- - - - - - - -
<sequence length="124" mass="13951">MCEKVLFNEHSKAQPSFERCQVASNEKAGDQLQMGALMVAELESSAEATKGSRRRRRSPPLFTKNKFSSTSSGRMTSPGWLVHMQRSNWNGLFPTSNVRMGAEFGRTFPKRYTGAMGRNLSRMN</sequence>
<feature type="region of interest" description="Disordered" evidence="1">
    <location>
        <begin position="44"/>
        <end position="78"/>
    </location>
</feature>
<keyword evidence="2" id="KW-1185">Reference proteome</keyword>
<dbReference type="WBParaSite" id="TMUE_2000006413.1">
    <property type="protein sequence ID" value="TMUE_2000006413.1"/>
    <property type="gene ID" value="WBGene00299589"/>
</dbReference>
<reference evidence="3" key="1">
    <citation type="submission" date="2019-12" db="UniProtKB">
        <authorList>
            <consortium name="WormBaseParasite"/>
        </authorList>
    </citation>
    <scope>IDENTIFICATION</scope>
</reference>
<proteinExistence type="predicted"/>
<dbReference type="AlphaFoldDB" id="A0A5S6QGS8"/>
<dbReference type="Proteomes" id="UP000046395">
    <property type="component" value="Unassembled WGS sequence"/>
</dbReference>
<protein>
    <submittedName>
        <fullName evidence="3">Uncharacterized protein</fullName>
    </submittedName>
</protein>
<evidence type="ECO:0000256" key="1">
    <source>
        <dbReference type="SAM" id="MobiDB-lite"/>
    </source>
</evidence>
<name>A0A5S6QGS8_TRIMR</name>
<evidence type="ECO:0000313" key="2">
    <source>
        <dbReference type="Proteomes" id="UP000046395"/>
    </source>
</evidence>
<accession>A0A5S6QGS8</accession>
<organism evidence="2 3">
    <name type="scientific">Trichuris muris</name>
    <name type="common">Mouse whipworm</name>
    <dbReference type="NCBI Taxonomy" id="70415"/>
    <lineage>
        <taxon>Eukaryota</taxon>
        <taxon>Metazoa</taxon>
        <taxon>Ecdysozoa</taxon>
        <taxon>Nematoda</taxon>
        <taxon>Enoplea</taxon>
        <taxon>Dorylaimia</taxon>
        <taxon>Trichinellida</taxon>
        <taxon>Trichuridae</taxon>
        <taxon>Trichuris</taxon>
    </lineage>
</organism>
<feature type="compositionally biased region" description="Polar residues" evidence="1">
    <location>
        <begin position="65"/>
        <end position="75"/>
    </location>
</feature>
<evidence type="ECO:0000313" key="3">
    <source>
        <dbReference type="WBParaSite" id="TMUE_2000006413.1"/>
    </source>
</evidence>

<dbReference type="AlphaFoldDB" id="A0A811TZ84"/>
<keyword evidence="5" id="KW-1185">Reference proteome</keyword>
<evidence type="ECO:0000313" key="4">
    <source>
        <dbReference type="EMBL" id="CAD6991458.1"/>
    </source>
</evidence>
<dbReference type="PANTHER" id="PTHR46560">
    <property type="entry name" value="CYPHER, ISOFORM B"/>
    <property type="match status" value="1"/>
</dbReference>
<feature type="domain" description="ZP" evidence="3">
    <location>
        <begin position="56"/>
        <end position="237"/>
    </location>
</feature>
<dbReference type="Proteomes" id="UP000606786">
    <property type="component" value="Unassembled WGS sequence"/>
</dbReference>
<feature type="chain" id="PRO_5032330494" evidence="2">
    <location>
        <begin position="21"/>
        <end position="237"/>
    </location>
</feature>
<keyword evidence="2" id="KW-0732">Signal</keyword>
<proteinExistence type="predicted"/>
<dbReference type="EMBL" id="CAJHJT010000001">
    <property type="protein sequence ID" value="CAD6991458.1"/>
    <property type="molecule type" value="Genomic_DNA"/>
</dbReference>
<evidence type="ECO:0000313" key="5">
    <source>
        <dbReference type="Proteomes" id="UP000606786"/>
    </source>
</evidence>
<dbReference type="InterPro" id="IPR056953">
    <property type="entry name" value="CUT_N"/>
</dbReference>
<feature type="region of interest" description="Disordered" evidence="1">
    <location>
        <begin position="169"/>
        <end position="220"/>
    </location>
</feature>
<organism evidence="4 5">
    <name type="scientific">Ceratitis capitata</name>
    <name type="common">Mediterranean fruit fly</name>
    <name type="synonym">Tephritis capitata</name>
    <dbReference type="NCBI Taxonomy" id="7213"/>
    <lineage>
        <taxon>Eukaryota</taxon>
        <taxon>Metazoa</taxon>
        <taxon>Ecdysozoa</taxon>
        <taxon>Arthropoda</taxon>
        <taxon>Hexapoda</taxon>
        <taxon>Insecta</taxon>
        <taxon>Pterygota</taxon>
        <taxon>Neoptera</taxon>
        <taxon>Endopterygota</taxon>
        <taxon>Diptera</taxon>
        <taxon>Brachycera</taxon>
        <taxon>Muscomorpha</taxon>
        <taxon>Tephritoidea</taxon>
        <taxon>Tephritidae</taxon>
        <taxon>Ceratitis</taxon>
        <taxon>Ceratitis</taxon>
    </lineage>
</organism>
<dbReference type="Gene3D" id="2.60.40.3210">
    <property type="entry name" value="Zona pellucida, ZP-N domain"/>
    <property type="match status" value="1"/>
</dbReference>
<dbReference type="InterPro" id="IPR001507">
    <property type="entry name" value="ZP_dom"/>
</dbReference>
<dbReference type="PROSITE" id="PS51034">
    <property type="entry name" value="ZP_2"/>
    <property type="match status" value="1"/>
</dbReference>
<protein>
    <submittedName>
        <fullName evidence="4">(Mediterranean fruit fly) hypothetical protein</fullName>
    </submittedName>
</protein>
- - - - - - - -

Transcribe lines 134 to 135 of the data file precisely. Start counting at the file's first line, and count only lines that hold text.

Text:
        <taxon>Tephritoidea</taxon>
        <taxon>Tephritidae</taxon>